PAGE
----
The true anise plant is a member of the same family as carrots and its seeds had been widely used across many European food cultures. Star anise has more anethole (anise) flavour in its fruits and is far cheaper to produce, hence its popularity in spirits. Meanwhile, even today, sarsaparilla is rare in gin. Also known as smilax ornata, it is native to the Americas and was part of the medical traditions of many American First Peoples. Often this botanical reminds people of the soda of the same name, but the soda flavour generally comes from sassafras and birch, while having none of its namesake tropical vine in it.

The Education

The gin world that Aviation launched into was quite different from today. People outside the industry weren’t talking about base spirits and botanicals. There was even some hostility towards innovation from the industry in the category. Jim Meehan, of New York City’s PDT, bemoaned Bombay Sapphire’s effect on people’s drinking habits. He told Cheers Magazine, “It converted vodka drinkers to Bombay Sapphire drinkers, not gin drinkers.”


Magarian noted the need for education. He told Drinks International in 2010, “The only way to gain traction in the gin market is to launch with a polished and comprehensive ability to educate the consumer about not only their product, but the category itself.”

It was around this time that Magarian penned his essay New Western Style Gin Defined, one of the most important pieces of gin education ever written. In it he stated, “…distillers realised a greater opportunity for artistic ‘flavour’ freedom in this great spirit […] these gins are most certainly defined not by the juniper itself, but by the careful inclusion and balance of the supporting flavours, creating, what I believe to be an entirely new “character” designation of dry gin deserving of individual recognition.”

“I wasn’t thinking particularly about what to call the style,” Krogstad said, noting that this was more Magarian’s expertise, “but I was giving a lot of thought to creating something new and making my mark on the gin category.”

Though much of the gin community has moved away from specious regional designations like “New Western” or “New American”, the concept Magarian put forward – that juniper-forward gins that highlight other botanicals are worthy of a different term – has persisted to the present day. As Christian noted, it wasn’t as if they set out to create a new category, but Aviation Gin’s success has put it – and kept it – at the forefront of the debates around what is today classified as contemporary style gin.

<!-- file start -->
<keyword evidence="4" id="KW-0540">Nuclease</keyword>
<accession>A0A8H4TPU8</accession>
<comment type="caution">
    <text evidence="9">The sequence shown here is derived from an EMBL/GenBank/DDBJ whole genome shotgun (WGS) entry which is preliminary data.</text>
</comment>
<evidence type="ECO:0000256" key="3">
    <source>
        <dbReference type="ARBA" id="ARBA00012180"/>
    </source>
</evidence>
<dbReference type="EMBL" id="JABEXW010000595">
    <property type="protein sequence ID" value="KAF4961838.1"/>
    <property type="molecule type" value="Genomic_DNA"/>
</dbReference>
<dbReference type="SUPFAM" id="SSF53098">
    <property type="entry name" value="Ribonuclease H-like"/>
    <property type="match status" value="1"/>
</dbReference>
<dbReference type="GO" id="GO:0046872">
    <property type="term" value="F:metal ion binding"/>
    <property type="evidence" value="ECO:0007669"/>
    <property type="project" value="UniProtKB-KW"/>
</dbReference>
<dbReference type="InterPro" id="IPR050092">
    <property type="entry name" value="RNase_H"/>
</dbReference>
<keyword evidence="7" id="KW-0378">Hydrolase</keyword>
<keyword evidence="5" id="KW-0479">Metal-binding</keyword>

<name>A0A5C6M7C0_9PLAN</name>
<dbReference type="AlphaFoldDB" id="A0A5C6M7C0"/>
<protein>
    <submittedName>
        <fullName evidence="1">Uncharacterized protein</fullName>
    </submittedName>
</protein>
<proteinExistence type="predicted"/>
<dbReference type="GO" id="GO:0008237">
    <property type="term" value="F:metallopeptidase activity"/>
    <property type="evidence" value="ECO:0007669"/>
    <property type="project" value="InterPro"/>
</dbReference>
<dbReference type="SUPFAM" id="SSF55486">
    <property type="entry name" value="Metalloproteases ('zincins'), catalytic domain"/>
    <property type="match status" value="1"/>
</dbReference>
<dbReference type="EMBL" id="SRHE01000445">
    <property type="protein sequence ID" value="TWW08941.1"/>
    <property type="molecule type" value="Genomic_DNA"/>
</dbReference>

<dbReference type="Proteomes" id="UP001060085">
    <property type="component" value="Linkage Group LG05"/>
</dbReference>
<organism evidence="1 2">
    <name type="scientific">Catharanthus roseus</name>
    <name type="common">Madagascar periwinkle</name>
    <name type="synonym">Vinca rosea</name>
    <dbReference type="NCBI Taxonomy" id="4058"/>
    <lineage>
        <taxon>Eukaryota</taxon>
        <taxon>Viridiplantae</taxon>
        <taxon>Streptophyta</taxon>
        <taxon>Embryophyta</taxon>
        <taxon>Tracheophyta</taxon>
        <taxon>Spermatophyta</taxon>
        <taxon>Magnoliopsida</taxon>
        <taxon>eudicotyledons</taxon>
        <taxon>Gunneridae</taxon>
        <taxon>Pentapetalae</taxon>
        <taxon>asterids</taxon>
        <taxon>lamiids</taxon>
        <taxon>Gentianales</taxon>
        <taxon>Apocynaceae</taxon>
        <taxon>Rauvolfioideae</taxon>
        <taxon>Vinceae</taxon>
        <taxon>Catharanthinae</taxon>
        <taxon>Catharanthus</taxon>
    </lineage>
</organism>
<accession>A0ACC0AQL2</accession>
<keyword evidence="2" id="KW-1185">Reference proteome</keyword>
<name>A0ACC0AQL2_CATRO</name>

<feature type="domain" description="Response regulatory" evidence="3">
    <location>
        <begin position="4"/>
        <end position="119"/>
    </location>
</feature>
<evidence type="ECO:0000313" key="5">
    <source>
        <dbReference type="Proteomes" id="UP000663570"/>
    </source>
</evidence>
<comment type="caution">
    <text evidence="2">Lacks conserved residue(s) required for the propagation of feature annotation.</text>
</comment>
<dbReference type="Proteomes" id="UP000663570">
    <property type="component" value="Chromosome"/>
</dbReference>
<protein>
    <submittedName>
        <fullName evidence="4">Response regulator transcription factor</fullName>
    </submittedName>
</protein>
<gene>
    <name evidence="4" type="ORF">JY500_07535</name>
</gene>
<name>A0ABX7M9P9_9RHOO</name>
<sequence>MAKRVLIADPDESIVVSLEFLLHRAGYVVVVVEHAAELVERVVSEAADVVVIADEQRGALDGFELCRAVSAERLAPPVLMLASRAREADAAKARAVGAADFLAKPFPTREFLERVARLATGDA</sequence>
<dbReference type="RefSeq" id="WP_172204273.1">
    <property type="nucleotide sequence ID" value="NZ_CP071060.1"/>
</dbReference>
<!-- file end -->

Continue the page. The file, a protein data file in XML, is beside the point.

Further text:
The Present

Aviation Gin continued its rise to prominence as a critical darling. Wine Enthusiast heaped praise on it in 2012, awarding it 97 points, then a record for gin. The World Gin Awards and the Beverage Tasting Institute have also awarded it gold in their competitions. This caught the attention of the international spirits community and the brand was acquired by Davos Brands, a luxury spirits importer and marketing group out of New York. In 2016, Aviation Gin was the top-selling craft gin in the United States, moving more than 15,000 cases annually.

Perhaps the biggest moment for Aviation was in February 2018 when actor and Deadpool star Ryan Reynolds acquired a significant share of the brand. Stateside, his celebrity helped Aviation Gin achieve greater awareness and market share. In 2020, Aviation Gin told The Spirits Business that the brand was responsible for more than 30 per cent of gin’s growth in the United States.

Undeterred by the long-predicted “peak gin” perhaps finally coming to fruition in the UK and Europe, Aviation Gin continues to prevail. The brand is aggressively courting the United Kingdom with a multimillion-pound investment in the market

Although the brand story now is tied to Reynolds’ celebrity and it is available in more than 40 countries, it hasn’t completely forgotten its craft origins. Aviation Gin is still made in small batches, it’s still made at the House Spirits Distillery in Portland, Oregon, and it’s still ruffling feathers and winning new fans.